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20 Jan 2016

Is Superannuation sacred?

READ TIME

3 min

Apparently not, the ATO can take it

When researching what happens when a SMSF member goes broke, I wondered if the ATO could ever get to your superannuation in the event you owed them money. This is what I found out.

The ATO is empowered to collect monies owed directly from third parties who owe/hold money to/for the debtor (section 260-5 in schedule 1 of the TAA). It seems that third parties include superannuation funds.

To collect monies from a third party the ATO issues what we know as a garnishee notice. The ATO’s policy on how it uses a garnishee notice is set out in guideline PS LA 2011/18. It says that a garnishee notice may be served on a super fund, but it will not be effective until the tax debtor’s benefits are payable under the rules of the fund (e.g. retirement or death). Generally, a notice served on a super fund will request payment as a lump sum unless the pension/annuity payable can guarantee repayment within a satisfactory period.

As the bankruptcy trustee for Denlay, I am aware of one court case regarding the ATO garnisheeing super funds (Denlay & Anor v FCT 2013 ATC 20-382). However, the case doesn’t really help because while the garnishee notices were quashed, it was on a point related to the case not related to the TAA or the ATO’s policy guideline.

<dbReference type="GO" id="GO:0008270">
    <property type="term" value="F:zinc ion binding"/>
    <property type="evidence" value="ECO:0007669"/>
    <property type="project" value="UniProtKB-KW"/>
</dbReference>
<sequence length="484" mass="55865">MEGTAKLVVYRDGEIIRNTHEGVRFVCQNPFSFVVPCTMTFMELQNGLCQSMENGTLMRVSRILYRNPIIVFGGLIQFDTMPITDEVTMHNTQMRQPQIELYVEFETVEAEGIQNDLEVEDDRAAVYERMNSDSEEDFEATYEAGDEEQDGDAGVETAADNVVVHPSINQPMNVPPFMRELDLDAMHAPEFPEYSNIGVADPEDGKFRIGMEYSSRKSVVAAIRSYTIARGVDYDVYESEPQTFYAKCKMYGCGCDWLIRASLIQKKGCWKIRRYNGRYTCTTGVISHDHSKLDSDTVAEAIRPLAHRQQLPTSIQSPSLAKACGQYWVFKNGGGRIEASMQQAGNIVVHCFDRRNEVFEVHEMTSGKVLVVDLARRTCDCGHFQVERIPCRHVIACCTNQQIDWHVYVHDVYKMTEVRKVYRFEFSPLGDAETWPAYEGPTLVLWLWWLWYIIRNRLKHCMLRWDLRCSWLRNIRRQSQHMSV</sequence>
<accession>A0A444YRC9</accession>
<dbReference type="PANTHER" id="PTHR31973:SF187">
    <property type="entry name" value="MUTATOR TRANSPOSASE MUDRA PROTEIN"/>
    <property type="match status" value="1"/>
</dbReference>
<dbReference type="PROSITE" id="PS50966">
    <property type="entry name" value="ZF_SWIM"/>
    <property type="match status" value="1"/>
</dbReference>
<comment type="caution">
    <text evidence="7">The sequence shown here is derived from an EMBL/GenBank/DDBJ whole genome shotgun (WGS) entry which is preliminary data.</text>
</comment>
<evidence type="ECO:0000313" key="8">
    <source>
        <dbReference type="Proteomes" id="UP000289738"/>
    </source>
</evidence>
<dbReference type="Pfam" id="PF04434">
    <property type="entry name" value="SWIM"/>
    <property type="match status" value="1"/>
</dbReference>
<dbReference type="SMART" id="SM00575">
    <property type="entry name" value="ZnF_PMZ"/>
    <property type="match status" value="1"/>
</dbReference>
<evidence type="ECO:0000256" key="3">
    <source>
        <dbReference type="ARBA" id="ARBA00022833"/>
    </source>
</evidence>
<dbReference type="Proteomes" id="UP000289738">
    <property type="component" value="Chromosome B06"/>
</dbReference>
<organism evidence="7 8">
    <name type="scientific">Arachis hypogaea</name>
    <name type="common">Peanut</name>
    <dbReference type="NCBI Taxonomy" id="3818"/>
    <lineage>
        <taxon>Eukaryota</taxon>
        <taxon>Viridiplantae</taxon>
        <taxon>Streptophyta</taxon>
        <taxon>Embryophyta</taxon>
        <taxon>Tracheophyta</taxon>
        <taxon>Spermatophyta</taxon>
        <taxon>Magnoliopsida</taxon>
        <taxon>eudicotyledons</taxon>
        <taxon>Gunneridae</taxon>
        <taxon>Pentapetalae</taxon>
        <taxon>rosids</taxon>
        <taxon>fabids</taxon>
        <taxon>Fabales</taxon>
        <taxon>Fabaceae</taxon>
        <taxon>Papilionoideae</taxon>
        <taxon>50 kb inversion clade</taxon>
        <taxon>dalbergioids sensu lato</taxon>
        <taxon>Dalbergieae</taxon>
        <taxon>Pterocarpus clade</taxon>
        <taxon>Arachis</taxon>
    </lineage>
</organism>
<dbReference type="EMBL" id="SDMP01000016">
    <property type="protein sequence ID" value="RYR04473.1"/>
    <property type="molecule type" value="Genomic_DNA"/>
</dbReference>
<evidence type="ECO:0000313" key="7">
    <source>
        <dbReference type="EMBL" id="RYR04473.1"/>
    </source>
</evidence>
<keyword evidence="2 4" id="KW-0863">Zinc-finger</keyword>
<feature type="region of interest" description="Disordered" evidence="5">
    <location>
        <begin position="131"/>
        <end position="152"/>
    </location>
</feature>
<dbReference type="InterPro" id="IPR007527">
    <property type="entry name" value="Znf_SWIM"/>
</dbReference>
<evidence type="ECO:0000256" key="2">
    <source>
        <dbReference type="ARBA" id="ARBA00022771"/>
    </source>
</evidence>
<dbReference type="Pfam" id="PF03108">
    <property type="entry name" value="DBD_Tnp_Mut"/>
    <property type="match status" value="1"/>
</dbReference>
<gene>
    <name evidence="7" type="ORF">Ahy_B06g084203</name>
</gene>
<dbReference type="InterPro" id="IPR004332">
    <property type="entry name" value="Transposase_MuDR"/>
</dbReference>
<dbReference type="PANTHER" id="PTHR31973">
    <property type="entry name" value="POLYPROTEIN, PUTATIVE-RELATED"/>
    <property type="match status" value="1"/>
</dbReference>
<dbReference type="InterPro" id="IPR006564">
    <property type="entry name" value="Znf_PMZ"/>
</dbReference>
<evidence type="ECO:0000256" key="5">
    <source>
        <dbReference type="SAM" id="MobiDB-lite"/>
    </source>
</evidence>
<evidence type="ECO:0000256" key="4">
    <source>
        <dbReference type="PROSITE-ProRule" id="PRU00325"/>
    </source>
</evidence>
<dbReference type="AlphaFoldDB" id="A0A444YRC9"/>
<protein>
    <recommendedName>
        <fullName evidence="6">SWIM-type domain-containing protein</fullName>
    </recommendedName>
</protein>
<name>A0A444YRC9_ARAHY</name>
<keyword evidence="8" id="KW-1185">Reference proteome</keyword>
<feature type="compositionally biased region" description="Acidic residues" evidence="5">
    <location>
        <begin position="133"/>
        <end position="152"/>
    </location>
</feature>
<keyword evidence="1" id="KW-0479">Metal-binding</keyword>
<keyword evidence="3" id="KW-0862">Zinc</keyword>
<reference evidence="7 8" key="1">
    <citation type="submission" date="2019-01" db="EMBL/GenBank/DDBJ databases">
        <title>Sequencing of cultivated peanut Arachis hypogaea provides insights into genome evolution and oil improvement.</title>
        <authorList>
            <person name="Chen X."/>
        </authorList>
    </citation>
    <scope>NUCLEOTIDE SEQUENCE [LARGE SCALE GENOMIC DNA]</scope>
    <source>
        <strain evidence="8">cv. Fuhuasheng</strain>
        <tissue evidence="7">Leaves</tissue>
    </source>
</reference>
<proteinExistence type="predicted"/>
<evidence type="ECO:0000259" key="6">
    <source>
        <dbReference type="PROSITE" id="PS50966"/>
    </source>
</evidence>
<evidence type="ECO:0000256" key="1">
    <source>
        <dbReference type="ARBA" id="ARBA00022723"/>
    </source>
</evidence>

There is a case on the ATO issuing garnishee notices on third parties for monies that are not presently due (Dinning v FCT 1999 42 ATR 299). The third party was an employer and the money was for future salary payments. The court upheld the garnishee notice in that case, so there is no reason to suspect that a garnishee notice on super monies due in the future won’t be valid.

How can you avoid super funds being garnished? Well:


  • Pay your taxes. Obvious, but I had to say it.
  • Don’t put money in super. Not smart, not possible if you are a PAYG employee, or not really going to help because no matter where you hold funds in Australia the ATO can probably get to it.
  • Put your money into an overseas superannuation fund. Interestingly garnishee notices seem to only work within Australia.
  • The TAA refers to a third party who ‘holds money’ for the tax debtor. Possibly there is some argument for the lawyers that a super fund with only real property in it—is not a third party that holds money. Certainly the ATO doesn’t have the power to require the super fund to convert the real property to money just so it can satisfy a garnishee notice.
  • Declare bankruptcy before the ATO issues the garnishee notice, because the ATO won’t issue these after you are declared bankrupt. If the ATO has issued a garnishee before you are declared bankrupt then the notice still applies, but only to amounts that were due prior to the date of bankruptcy.

In essence superannuation is not as sacred as what we are led to believe, because the ATO can garnishee super monies to pay outstanding taxes.

To read ‘Self managed super funds and insolvency’, click here

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